In early June, the French competition authority, Autorité de la concurrence, announced that Google had reached an agreement with the authority to settle an antitrust investigation regarding the tech giant’s anticompetitive behavior in the market for online advertising services. In addition to a €220 million fine, the settlement includes commitments by Google to change the way their platforms operate to allow for a more competitive industry. While the practical effects of the changes Google has committed to making remain to be seen, the settlement is yet another important step forward in addressing Google’s anticompetitive practices internationally and in rebalancing the online marketplace to create a more even playing field for news publishers.
Following complaints filed by multiple news publishers in 2019, the investigation centered around two of Google’s main advertising services: Doubleclick for Publishers (DFP) and Doubleclick Ad Exchange (AdX). The French competition authority found that Google abused its dominant market position by engaging in practices in the operation of these two services that harmed publishers and made it more difficult for other advertising platforms to compete with Google. In particular, the investigation showed that when private entities tried to buy and sell online advertising space, the DFP publisher ad server favored Google’s own AdX while, conversely, AdX favored the DFP ad server.
In both instances, the investigation found that Google had applied less favorable terms and technical conditions to third-party platforms than to its own services. As an example of this self-preferencing, Google used the prices on competing supply side platforms (SSPs) to inform AdX, allowing it to better optimize AdX, among other benefits, and providing Google’s platforms a competitive leverage at the expense of a competitive marketplace. Google also imposed contractual limitations on third-party platforms to further push buyers and sellers to stay within the Google DFP and AdX ecosystems by making interoperability between Google and third-party platforms more difficult and less efficient. By making it harder and more expensive to use third-party SSPs, Google has been able to steer more and more business to their platforms and away from competitors, making it harder for publishers to use other platforms.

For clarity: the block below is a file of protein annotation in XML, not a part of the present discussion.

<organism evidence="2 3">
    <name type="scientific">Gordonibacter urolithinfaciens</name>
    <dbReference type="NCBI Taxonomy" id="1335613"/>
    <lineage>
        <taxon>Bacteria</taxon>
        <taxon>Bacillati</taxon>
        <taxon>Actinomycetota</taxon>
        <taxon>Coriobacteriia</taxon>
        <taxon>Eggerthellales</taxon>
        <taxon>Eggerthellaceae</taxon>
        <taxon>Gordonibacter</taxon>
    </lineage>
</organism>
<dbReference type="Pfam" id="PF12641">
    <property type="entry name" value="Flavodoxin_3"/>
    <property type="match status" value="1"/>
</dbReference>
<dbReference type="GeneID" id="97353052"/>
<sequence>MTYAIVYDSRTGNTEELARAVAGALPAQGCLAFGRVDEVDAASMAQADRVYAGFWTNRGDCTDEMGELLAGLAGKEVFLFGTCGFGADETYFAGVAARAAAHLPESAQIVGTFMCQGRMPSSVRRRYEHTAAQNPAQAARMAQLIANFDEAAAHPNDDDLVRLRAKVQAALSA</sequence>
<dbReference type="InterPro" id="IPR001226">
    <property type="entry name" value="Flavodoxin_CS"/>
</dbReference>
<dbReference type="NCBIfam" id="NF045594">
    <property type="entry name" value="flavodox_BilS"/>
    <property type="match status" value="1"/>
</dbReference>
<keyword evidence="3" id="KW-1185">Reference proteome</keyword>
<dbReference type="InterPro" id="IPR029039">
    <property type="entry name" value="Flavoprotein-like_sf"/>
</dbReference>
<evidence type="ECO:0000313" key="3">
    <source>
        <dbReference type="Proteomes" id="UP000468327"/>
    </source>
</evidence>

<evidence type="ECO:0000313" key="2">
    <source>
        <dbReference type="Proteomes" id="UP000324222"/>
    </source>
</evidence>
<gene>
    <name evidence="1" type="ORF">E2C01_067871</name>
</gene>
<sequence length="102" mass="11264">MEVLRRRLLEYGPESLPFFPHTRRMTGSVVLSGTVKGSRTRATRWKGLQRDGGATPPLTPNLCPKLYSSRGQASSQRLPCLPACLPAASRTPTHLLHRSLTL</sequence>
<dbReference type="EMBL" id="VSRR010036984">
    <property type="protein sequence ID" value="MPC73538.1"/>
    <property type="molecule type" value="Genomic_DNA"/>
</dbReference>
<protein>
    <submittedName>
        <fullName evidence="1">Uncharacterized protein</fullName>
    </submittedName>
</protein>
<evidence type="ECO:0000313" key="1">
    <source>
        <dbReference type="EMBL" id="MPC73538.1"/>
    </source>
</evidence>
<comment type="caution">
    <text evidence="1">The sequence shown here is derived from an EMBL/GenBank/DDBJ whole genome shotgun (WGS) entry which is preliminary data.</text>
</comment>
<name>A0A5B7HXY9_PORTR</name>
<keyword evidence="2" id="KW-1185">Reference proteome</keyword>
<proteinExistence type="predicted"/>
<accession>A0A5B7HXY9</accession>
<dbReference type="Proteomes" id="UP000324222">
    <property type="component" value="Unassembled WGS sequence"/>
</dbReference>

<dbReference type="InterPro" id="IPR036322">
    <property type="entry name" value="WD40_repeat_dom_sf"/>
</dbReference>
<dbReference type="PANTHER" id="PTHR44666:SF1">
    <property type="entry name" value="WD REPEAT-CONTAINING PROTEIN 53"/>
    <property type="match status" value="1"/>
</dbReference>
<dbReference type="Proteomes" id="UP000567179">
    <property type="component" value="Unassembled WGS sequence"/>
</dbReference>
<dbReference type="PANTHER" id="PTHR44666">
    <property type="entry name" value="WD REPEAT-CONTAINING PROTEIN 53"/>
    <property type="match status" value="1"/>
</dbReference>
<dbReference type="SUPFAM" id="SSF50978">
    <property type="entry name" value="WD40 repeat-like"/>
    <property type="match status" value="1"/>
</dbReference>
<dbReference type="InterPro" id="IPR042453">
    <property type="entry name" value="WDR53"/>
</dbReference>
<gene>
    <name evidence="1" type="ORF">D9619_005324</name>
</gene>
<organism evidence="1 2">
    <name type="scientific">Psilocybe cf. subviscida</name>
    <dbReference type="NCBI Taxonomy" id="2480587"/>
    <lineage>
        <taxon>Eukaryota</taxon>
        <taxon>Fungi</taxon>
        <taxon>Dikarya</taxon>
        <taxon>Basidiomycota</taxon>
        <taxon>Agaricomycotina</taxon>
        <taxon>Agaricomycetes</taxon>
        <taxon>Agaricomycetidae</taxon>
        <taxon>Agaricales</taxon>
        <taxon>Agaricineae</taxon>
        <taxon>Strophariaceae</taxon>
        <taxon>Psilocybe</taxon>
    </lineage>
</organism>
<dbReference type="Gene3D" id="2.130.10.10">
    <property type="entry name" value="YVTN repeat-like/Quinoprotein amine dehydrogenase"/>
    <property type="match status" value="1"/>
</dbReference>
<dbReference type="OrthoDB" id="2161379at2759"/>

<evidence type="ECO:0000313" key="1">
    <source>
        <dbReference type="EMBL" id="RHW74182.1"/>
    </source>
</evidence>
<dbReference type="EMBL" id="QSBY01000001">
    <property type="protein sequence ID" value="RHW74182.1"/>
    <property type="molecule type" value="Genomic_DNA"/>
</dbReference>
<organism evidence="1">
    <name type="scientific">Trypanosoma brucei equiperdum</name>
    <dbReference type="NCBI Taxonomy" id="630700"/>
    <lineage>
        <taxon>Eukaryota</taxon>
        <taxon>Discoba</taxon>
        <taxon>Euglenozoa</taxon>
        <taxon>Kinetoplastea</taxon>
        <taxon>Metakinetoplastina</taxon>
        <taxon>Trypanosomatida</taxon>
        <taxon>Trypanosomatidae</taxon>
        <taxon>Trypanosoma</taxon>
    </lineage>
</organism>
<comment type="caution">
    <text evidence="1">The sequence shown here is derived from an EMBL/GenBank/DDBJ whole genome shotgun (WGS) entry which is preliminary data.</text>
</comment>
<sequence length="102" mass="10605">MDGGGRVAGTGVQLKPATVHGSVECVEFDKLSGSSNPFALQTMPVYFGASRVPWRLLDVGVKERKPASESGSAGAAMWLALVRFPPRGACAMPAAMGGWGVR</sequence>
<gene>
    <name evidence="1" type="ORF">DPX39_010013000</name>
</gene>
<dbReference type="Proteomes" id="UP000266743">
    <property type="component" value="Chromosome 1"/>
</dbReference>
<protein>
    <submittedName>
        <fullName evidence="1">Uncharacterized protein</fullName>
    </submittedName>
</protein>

In addition to the fine, Google agreed to change their practices to increase interoperability with third-party platforms and to not restrict the ability of publishers using Ad Manager to negotiate prices and terms directly with third-party platforms, hopefully increasing the ease and ability of publishers and marketers to utilize third-party ad platforms that compete with Google. These changes may lead to a more balanced and healthy competition in the online display ad marketplace and limit Google’s market dominance in the field. Google also committed to no longer using other platforms’ pricing information to optimize their services and to give Ad Manager users at least three months’ notice of any changes that publishers need to adopt. The fees associated with using third-party ad platforms will also be removed according to the agreement, and Google has promised to publish a guide on how to configure AdX Direct Configuration for customers using a third-party platform.
The French settlement comes at a time when Google is facing increased antitrust scrutiny focused on its ad tech services globally, including in the United States, Australia, the United Kingdom, and the European Union. These cases similarly focus on the ways that Google’s advertising technology platforms have restricted competition in the digital ad sector. The commitments made by Google in the French case give reason to hope for a more competitive digital marketplace in France, in addition to potentially serving as a blueprint for regulators in other parts of the world.
Recently, in the United Kingdom, the Competition and Markets Authority (CMA) released proposed commitments made by Google with regards to their Privacy Sandbox initiative following the CMA’s investigation into the issue. The Privacy Sandbox is aimed at developing alternative tools for interest-based digital advertising once third-party cookies are phased out. The CMA’s investigation into the Privacy Sandbox before the tools are finalized is an encouraging development, hopefully addressing problematic issues and features before they arise. For publishers, the increased focus by national competition authorities on Google’s digital advertising practices is long overdue and will hopefully help create an online marketplace that works better for everyone and not just the few dominant platforms.